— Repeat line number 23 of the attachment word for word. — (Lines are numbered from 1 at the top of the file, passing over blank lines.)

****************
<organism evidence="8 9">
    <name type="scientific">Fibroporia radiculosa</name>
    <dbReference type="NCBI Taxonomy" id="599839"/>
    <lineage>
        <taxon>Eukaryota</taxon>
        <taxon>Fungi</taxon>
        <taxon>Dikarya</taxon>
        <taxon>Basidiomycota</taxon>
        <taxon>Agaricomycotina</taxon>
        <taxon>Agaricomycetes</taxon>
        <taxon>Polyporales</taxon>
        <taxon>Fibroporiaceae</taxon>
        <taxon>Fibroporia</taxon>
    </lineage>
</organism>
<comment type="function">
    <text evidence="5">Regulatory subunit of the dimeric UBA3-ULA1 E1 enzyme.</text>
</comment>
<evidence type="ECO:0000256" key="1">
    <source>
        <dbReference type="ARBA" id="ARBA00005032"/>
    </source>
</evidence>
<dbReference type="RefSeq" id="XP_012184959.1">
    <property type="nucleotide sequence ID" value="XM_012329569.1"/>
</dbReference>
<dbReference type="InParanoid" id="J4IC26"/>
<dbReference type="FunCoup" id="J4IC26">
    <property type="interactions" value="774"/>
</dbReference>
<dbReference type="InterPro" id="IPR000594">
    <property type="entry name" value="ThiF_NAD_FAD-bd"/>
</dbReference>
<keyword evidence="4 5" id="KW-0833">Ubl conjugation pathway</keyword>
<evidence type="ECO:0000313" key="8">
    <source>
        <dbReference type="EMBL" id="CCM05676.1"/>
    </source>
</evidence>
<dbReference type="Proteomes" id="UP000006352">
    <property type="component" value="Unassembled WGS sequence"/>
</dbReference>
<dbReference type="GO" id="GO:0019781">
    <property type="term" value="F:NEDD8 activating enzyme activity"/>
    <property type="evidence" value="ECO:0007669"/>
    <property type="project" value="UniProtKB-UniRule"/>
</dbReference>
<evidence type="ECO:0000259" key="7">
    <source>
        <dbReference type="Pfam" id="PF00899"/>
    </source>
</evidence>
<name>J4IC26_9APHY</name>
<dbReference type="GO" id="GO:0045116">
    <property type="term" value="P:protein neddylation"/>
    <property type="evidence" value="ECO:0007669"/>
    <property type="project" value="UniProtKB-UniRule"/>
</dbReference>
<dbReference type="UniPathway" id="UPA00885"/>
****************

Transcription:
</evidence>